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You can't unless they tell you who they are insured with. Who a person is insured with or even if they have insurance is a private matter between the insured and the insurance company. Now, if there is an accident and the police come to the scene they will collect that information and put it in the accident report. This is why it is crucial to always call the police to the scene of the accident no matter how much the other person begs to give them a break. Always, always!!! call the police to the scene of an accident. The exception is if the accident is on private property.
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YOU ASK THEM!! But not if they are dead.
If you were in an accident with this person and a police report was filed, the police department will likely have this information. If a police report was not filed, you can e…ither file a report after the fact or take the person to small claims court. The police and/or judge may be able to compel person in question to disclose the information.
When you don't pay your monthly premium or you don't renew.
I am looking for the phone number for colonial county mutual - the policy# 78g103794 Can you help?
Yes, In the United States, It's called a Personal Non-owners Insurance Policy, sometimes referred to as a "Drivers Policy" or an "Operators policy". Non Owners insurance howev…er is intended for "unplanned, unexpected" usage. It is limited secondary coverage (liability only) that only invokes once the vehicle owners policy limits are exhausted. A personal Non owners Auto insurance policy generally does not provide coverage for a rental vehicle since a rental vehicle typically includes a reservation and several actions in a course of a "plan" to rent the vehicle. It does not provide coverage for a commercial vehicle of any type since it is a personal lines policy, (Personal lines auto polices do not cover commercial vehicles) nor for any vehicle that you drive on a regular (expected) basis or that you have regular (expected) access to. If you are considering a Non Owners Auto Insurance policy, be sure to discuss the coverage offered with a qualified insurance agent. Your agent can explain the limitations of coverages afforded and help you determine if it's right for you. The rules of Policy construct may vary in other countries. Answer YES, I can verify this, it's a national policy and will be good for any vehicle you drive anywhere. But you do not need it. If you do NOT OWN A Vehicle of your own, registered in YOUR NAME, At your address, (They do not check) you will automatically are covered under that vehicle owners policy no matter what happens."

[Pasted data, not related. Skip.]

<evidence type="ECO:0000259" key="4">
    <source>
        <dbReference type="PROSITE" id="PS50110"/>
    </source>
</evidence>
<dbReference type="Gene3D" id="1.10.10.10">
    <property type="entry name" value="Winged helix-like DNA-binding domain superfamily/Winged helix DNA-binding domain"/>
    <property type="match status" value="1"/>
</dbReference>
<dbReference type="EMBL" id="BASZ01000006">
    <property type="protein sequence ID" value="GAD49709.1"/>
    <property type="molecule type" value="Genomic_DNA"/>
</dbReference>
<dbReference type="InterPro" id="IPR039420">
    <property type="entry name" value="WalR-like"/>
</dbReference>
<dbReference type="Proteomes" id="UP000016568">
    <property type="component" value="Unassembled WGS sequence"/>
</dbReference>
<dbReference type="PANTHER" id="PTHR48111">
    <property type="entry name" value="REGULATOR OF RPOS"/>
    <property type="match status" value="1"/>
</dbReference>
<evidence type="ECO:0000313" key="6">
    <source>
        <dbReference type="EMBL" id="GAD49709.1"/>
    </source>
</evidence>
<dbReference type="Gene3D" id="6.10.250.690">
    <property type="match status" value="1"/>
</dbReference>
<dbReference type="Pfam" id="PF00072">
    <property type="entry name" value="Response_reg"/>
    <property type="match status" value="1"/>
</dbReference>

Yes, however I have seen a few cases where you may run into trouble. For example in an odd set of circumstances where a child lived with Grandma and because she was not the le…gal guardian they would not allow it as a permitted driver... this is rare and we were obviously able to find her another company but it can happen.... long story short, you should have no problem.
The policy number should be on the insurance card as well as any bills. If these have been lost, then a call to an agent of the company can get the number for you.
A policy number will be specific to one insurance company. However, it will not be recognizable to just anyone looking at it.